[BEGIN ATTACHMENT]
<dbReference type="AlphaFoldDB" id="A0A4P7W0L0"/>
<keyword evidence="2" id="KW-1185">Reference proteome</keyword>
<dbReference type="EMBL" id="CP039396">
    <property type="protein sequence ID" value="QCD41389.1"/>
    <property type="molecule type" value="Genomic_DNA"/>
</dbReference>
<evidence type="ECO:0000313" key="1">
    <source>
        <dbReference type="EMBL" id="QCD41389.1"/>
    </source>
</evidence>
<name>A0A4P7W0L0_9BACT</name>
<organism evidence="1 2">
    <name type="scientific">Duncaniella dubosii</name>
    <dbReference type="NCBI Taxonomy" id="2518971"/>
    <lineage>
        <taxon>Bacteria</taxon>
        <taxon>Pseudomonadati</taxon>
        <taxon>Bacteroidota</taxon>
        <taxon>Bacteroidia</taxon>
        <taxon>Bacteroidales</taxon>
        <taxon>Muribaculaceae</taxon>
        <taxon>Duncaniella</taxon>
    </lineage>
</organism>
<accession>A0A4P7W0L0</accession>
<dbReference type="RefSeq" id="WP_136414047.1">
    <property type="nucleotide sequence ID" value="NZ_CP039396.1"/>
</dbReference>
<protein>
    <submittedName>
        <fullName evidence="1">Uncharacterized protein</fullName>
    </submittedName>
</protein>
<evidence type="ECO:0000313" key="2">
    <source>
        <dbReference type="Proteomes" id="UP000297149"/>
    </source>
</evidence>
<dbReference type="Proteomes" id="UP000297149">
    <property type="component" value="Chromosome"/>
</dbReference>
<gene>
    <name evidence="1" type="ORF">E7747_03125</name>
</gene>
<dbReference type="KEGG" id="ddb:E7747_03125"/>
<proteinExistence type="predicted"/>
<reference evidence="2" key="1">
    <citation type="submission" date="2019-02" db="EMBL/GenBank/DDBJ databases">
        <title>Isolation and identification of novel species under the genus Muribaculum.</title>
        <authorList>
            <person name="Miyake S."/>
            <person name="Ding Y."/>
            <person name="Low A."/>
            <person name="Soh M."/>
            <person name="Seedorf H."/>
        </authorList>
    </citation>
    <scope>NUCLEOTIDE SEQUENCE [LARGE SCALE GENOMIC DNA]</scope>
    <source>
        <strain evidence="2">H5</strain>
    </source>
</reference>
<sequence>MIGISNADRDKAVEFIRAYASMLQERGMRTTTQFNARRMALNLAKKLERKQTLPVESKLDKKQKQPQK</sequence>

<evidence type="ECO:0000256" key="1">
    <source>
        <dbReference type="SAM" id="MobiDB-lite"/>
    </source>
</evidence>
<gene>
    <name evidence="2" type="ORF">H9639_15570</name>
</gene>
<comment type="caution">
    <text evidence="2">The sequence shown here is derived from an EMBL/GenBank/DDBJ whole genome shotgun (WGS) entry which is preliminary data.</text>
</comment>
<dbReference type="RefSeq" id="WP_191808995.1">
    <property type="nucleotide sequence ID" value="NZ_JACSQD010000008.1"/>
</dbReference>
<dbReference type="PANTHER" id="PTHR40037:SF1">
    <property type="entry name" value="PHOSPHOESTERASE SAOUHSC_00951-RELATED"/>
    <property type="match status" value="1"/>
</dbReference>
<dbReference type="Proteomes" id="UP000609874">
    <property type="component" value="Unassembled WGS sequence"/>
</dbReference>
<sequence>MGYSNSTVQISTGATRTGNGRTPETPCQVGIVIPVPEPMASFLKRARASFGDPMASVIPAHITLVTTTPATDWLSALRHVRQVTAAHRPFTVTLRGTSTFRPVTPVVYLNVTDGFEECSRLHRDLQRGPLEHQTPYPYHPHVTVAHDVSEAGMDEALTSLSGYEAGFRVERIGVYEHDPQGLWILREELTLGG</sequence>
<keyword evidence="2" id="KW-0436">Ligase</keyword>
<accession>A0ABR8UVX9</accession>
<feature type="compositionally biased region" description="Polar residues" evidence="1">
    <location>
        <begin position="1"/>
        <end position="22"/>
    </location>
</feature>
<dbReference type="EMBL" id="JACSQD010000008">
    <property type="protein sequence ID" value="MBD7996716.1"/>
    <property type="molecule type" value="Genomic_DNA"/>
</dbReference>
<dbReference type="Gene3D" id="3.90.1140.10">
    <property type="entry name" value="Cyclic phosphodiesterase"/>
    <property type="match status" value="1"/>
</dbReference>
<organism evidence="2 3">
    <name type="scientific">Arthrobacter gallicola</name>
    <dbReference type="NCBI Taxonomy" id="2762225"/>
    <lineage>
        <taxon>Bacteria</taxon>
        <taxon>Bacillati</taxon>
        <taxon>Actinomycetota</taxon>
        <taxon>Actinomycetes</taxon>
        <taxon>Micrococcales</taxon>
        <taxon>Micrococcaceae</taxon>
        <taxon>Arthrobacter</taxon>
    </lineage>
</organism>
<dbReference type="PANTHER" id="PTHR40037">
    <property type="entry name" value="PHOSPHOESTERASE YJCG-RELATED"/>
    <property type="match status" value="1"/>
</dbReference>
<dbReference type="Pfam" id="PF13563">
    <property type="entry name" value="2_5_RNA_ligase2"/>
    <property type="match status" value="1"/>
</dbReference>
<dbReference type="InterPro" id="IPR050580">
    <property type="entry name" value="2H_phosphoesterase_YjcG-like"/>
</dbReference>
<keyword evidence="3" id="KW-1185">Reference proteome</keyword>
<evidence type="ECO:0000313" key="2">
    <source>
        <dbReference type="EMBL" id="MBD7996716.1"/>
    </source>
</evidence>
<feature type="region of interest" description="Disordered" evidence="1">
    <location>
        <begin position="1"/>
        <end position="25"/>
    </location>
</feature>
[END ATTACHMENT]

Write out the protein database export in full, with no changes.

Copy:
<dbReference type="AlphaFoldDB" id="A0A4P7W0L0"/>
<keyword evidence="2" id="KW-1185">Reference proteome</keyword>
<dbReference type="EMBL" id="CP039396">
    <property type="protein sequence ID" value="QCD41389.1"/>
    <property type="molecule type" value="Genomic_DNA"/>
</dbReference>
<evidence type="ECO:0000313" key="1">
    <source>
        <dbReference type="EMBL" id="QCD41389.1"/>
    </source>
</evidence>
<name>A0A4P7W0L0_9BACT</name>
<organism evidence="1 2">
    <name type="scientific">Duncaniella dubosii</name>
    <dbReference type="NCBI Taxonomy" id="2518971"/>
    <lineage>
        <taxon>Bacteria</taxon>
        <taxon>Pseudomonadati</taxon>
        <taxon>Bacteroidota</taxon>
        <taxon>Bacteroidia</taxon>
        <taxon>Bacteroidales</taxon>
        <taxon>Muribaculaceae</taxon>
        <taxon>Duncaniella</taxon>
    </lineage>
</organism>
<accession>A0A4P7W0L0</accession>
<dbReference type="RefSeq" id="WP_136414047.1">
    <property type="nucleotide sequence ID" value="NZ_CP039396.1"/>
</dbReference>
<protein>
    <submittedName>
        <fullName evidence="1">Uncharacterized protein</fullName>
    </submittedName>
</protein>
<evidence type="ECO:0000313" key="2">
    <source>
        <dbReference type="Proteomes" id="UP000297149"/>
    </source>
</evidence>
<dbReference type="Proteomes" id="UP000297149">
    <property type="component" value="Chromosome"/>
</dbReference>
<gene>
    <name evidence="1" type="ORF">E7747_03125</name>
</gene>
<dbReference type="KEGG" id="ddb:E7747_03125"/>
<proteinExistence type="predicted"/>
<reference evidence="2" key="1">
    <citation type="submission" date="2019-02" db="EMBL/GenBank/DDBJ databases">
        <title>Isolation and identification of novel species under the genus Muribaculum.</title>
        <authorList>
            <person name="Miyake S."/>
            <person name="Ding Y."/>
            <person name="Low A."/>
            <person name="Soh M."/>
            <person name="Seedorf H."/>
        </authorList>
    </citation>
    <scope>NUCLEOTIDE SEQUENCE [LARGE SCALE GENOMIC DNA]</scope>
    <source>
        <strain evidence="2">H5</strain>
    </source>
</reference>
<sequence>MIGISNADRDKAVEFIRAYASMLQERGMRTTTQFNARRMALNLAKKLERKQTLPVESKLDKKQKQPQK</sequence>

<evidence type="ECO:0000256" key="1">
    <source>
        <dbReference type="SAM" id="MobiDB-lite"/>
    </source>
</evidence>
<gene>
    <name evidence="2" type="ORF">H9639_15570</name>
</gene>
<comment type="caution">
    <text evidence="2">The sequence shown here is derived from an EMBL/GenBank/DDBJ whole genome shotgun (WGS) entry which is preliminary data.</text>
</comment>
<dbReference type="RefSeq" id="WP_191808995.1">
    <property type="nucleotide sequence ID" value="NZ_JACSQD010000008.1"/>
</dbReference>
<dbReference type="PANTHER" id="PTHR40037:SF1">
    <property type="entry name" value="PHOSPHOESTERASE SAOUHSC_00951-RELATED"/>
    <property type="match status" value="1"/>
</dbReference>
<dbReference type="Proteomes" id="UP000609874">
    <property type="component" value="Unassembled WGS sequence"/>
</dbReference>
<sequence>MGYSNSTVQISTGATRTGNGRTPETPCQVGIVIPVPEPMASFLKRARASFGDPMASVIPAHITLVTTTPATDWLSALRHVRQVTAAHRPFTVTLRGTSTFRPVTPVVYLNVTDGFEECSRLHRDLQRGPLEHQTPYPYHPHVTVAHDVSEAGMDEALTSLSGYEAGFRVERIGVYEHDPQGLWILREELTLGG</sequence>
<keyword evidence="2" id="KW-0436">Ligase</keyword>
<accession>A0ABR8UVX9</accession>
<feature type="compositionally biased region" description="Polar residues" evidence="1">
    <location>
        <begin position="1"/>
        <end position="22"/>
    </location>
</feature>
<dbReference type="EMBL" id="JACSQD010000008">
    <property type="protein sequence ID" value="MBD7996716.1"/>
    <property type="molecule type" value="Genomic_DNA"/>
</dbReference>
<dbReference type="Gene3D" id="3.90.1140.10">
    <property type="entry name" value="Cyclic phosphodiesterase"/>
    <property type="match status" value="1"/>
</dbReference>
<organism evidence="2 3">
    <name type="scientific">Arthrobacter gallicola</name>
    <dbReference type="NCBI Taxonomy" id="2762225"/>
    <lineage>
        <taxon>Bacteria</taxon>
        <taxon>Bacillati</taxon>
        <taxon>Actinomycetota</taxon>
        <taxon>Actinomycetes</taxon>
        <taxon>Micrococcales</taxon>
        <taxon>Micrococcaceae</taxon>
        <taxon>Arthrobacter</taxon>
    </lineage>
</organism>
<dbReference type="PANTHER" id="PTHR40037">
    <property type="entry name" value="PHOSPHOESTERASE YJCG-RELATED"/>
    <property type="match status" value="1"/>
</dbReference>
<dbReference type="Pfam" id="PF13563">
    <property type="entry name" value="2_5_RNA_ligase2"/>
    <property type="match status" value="1"/>
</dbReference>
<dbReference type="InterPro" id="IPR050580">
    <property type="entry name" value="2H_phosphoesterase_YjcG-like"/>
</dbReference>
<keyword evidence="3" id="KW-1185">Reference proteome</keyword>
<evidence type="ECO:0000313" key="2">
    <source>
        <dbReference type="EMBL" id="MBD7996716.1"/>
    </source>
</evidence>
<feature type="region of interest" description="Disordered" evidence="1">
    <location>
        <begin position="1"/>
        <end position="25"/>
    </location>
</feature>